1-Place a fraud alert on your credit reports and review your credit reports. Fraud alerts can help prevent an identity thief from opening any more accounts in your name. Contact the toll free fraud number of any of the three consumer reporting companies below to place a fraud alert on your credit report. You only need to contact one of the the three companies to place an alert. The company you call is required to contact the other two, which will place an alert on their versions of your report too.

Equifax: ; PO box 740241 Atlanta GA 30374-0241.

Experian: 1-888-EXPERIAN (397-3742); ,PO box 9532 Allen TX 75013

Transunion: 1-800-680-7289; , Fraud victim assistance division, PO box 6790, Fullerton,CA 92834-6790

Once you place the fraud alerts in your file, you’re entitled to order free copies of your credit reports and if you ask, only the last four digits of your SSN will appear on your credit report.

FRAUD ALERTS-There are two types of fraud alerts: an initial alert, and anextended alert.

An initial alert stays on your credit report for at least 90 days. You may ask that an initial fraud alert be placed on your credit report if you suspect you have been , or about to be , a victim of identity theft. An initial alert alert is appropriate if your wallet has been stolen or if you’ve been taken in by a “phishing” scam. When you place an initial fraud alert on your credit report, you re entitled to one free credit report from each of the three nationwide consumer reporting companies.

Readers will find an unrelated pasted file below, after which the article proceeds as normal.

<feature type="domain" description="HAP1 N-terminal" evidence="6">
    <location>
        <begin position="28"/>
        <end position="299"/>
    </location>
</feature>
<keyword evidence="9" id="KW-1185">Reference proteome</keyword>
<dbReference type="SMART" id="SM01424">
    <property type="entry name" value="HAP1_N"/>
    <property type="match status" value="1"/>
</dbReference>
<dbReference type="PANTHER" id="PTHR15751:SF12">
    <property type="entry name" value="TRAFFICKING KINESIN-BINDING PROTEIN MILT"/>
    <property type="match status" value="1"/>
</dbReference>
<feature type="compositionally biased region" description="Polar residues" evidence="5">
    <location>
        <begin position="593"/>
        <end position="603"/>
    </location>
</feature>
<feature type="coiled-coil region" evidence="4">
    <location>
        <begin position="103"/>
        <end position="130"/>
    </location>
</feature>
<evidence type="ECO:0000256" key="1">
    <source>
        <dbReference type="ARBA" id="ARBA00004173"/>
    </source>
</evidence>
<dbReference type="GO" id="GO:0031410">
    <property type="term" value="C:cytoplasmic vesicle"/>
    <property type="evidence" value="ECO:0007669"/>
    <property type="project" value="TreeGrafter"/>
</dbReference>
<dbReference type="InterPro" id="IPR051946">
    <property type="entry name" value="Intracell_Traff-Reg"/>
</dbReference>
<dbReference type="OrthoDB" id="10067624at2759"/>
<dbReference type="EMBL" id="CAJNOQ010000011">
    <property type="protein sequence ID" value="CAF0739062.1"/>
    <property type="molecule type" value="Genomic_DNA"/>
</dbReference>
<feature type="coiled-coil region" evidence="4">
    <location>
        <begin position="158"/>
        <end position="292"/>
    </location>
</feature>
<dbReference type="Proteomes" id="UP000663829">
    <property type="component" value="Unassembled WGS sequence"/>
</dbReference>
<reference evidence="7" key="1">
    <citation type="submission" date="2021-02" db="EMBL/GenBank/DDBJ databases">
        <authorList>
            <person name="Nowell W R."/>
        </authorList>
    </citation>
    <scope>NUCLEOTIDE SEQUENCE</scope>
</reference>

An extended alert stays on your credit report for seven years. You can have an extended alert placed on your credit report if you’ve been a victim of identity theft and you provide the consumer reporting company with an “identity theft report” When you place an extended alert on your credit report, you re entitled to two free copies of your credit report within 12 months from each of the three nationwide consumer reporting companies.

In addition, the consumer reporting companies will remove your name from marketing lists for pre-screened credit offers for five years-unless you ask them to put your name back on the list before then

To place either of these alerts on your credit report, you will be required to provide appropriate proof of your identity, which may include your SSN, name , address and other personal information requested by the consumer reporting company. To remove the fraud alert you will need a copy of an identity theft report and proof of your identity. When a business sees the alert on your credit report, they must verify your identity before issuing you credit. As part of this verification process, the business may try to contact you directly. This may cause some delays if you re trying to obtain credit. To compensate for possible delays, you may wish to include a cell phone number, where you can be reached easily, in your alert. Remember to keep all contact information in your alert current.

Identity Theft check list

If you become a victim of identity theft you should do the following:

File a police report

Contact your banker

Notify credit bureau fraud units

Place fraud alert statement on your credit report

Request that the credit bureaus identify accounts closed due to fraud as “closed at consumers request”

Request free credit reports (fraud victims are entitled to two free credit reports from each of the credit bureaus)

Report check theft to check verification companies

Check post office for unauthorized change of address requests

Follow up contacts with a letter and keep copies of all correspondence.

Federal Trade Commision Website More information and documents